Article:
Anthony on LA: Slow down on USC football
There is no better duo in L.A. sports than 1. A period of sudden success after a long period of turmoil, and 2. Every fan of that team declaring “we’re back” — and it’s happening right in front of our eyes with USC.
Look, I get it — the Trojans are good, really good. But, how good is the question?
See, if you’ve read my columns in the past, you’ll know me as a positive outlook person, a rarity among Los Angeles sports fans. Whenever fans lose faith in a team, I roll out my carpet of positivity to hopefully change their minds.
In this case, I’m not completely sold by this team. Now, before you close the tab or throw away the paper, hear me out.
The last time USC started a full season 3-0 was 2017, when the Trojans knocked off four straight wins to start the year. USC went 11-3 that season, which included a marquee bowl game appearance and the Trojans’ most recent Pac-12 Championship.
Since then, well, how much detail do I need to go into?
USC hasn’t won a single bowl game or conference championship since then. The Trojans have notched 19 wins to 14 losses between 2018 and 2021. A program with a storied history evolved into the biggest punching bag in college football.
But now, USC football is finally relevant after multiple seasons of mediocrity and flat-out embarrassing play. No more “Fire Clay Helton” chants or Twitter mentions flooded with “Hire Urban Meyer” accounts. The Trojans have their guy now — Lincoln Riley.
And behind one of the more unique rosters in college football history, Riley has led USC to a quick 3-0 start and No. 7 ranking in the AP Poll, its highest ranking since, wait it can’t be, 2017.
The offense is explosive, averaging a ridiculous 50 points per game through three matchups. The yards per game are eclipsing 500 per game — the Trojans haven’t averaged that many yards per game in an entire season since 2005.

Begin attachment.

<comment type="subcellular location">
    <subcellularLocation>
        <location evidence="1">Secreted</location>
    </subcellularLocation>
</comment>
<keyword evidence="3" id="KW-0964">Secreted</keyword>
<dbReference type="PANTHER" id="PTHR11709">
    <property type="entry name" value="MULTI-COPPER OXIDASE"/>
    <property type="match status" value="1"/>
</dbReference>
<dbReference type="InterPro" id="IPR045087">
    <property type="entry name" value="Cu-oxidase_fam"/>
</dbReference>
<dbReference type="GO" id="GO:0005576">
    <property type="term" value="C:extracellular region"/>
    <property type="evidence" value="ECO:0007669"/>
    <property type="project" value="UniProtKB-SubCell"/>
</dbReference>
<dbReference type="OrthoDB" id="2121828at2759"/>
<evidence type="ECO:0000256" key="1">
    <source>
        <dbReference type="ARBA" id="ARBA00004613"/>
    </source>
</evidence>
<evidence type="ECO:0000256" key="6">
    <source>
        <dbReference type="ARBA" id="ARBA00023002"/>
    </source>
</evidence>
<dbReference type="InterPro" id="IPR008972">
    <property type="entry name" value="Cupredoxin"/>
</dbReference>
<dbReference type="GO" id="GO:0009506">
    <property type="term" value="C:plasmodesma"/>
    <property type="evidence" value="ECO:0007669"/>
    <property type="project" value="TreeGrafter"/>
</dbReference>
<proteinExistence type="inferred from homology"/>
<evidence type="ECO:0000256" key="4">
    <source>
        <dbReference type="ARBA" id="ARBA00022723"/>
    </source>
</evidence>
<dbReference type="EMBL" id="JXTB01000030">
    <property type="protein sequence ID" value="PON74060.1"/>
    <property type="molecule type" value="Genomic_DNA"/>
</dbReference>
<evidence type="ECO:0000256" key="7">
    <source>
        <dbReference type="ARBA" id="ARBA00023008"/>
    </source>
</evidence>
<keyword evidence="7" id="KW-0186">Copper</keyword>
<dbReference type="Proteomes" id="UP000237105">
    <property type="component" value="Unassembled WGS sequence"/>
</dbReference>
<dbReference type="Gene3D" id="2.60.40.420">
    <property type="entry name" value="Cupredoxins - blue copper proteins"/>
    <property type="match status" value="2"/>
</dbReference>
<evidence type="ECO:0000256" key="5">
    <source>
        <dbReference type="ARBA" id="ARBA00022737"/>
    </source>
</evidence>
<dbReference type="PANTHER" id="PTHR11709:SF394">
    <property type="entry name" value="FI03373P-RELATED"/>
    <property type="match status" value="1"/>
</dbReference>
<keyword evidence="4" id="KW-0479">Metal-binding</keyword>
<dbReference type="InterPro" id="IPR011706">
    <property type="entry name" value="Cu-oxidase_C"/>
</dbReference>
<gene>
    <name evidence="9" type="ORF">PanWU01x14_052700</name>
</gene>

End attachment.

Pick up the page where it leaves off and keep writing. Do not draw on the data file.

The defense is, well, still a work in progress, but promising. Last year’s defense was quite possibly the worst in USC history. It allowed 409 yards and 31 points per game.
So far, it’s almost day and night for the Trojans this season. No opposing team has scored over 30 points yet and USC has done a strong job of forcing turnovers — 10 in three games compared to six through the same total last season.
Those numbers may be difficult to keep up, but it’s encouraging to see a defense make big plays when a team is on the doorstep for points. There’s still a long way to go as Stanford and Fresno State both had long, comfortable drives for touchdowns, but a good sign overall.
All of this leaves fans rightfully excited. A team that’s as spectacular as this one will bring any former USC fan back to the L.A. Memorial Coliseum. The Trojans haven’t been this good in years, and the stench left behind by Helton makes everything Riley brings refreshing.
I’m in the same boat. As sports editor of the Daily Trojan last year, covering a 4-8 football team became an unenjoyable outing. I began to dread game days, wishing the Trojans could at least make it interesting and show some life even while down 20.
Most of the time that wasn’t the case and USC’s losses numbed the experience of covering a program like this one. I had been to the last Rose Bowl victory in 2017. I remembered the glory days of the Trojans. I hoped it would return before I entered one final year of USC football as a student.
And for the most part, the Trojans are back, but, I ask you to hold on and wait.
USC has yet to play a program with an equal amount of talent. Rice University, Stanford and Fresno State are solid names with minimal talent, completely outmatched by the Trojans’ superteam of an offense.
Outside of the Rice thrashing, there have been some moments when the outcome might have been shifted.
Stanford ran all over the Trojans on the road, but two costly goalline turnovers turned the game upside down.
Going into halftime against the Bulldogs, USC was up 21-10 and then senior starting quarterback Jake Haener exited the game due to an injury on the first drive of the second half. Fresno State managed just one touchdown for the rest of the game.
Would Haener, who threw for over 300 yards in the Bulldogs’ first two games, lead them to a win? Probably not, since no one can compete with USC’s offense.
But it’s not wrong to believe that the Trojans haven’t played real competition yet. The schedule is lenient for Riley with no Oregon or Washington in the regular season. USC plays a struggling Notre Dame team at home, but it will have to travel for a meeting with Utah.
Maybe I’ll buy into this Trojan team after a win in Salt Lake City. But for now, as Lee Corso says, “not so fast,” USC fans.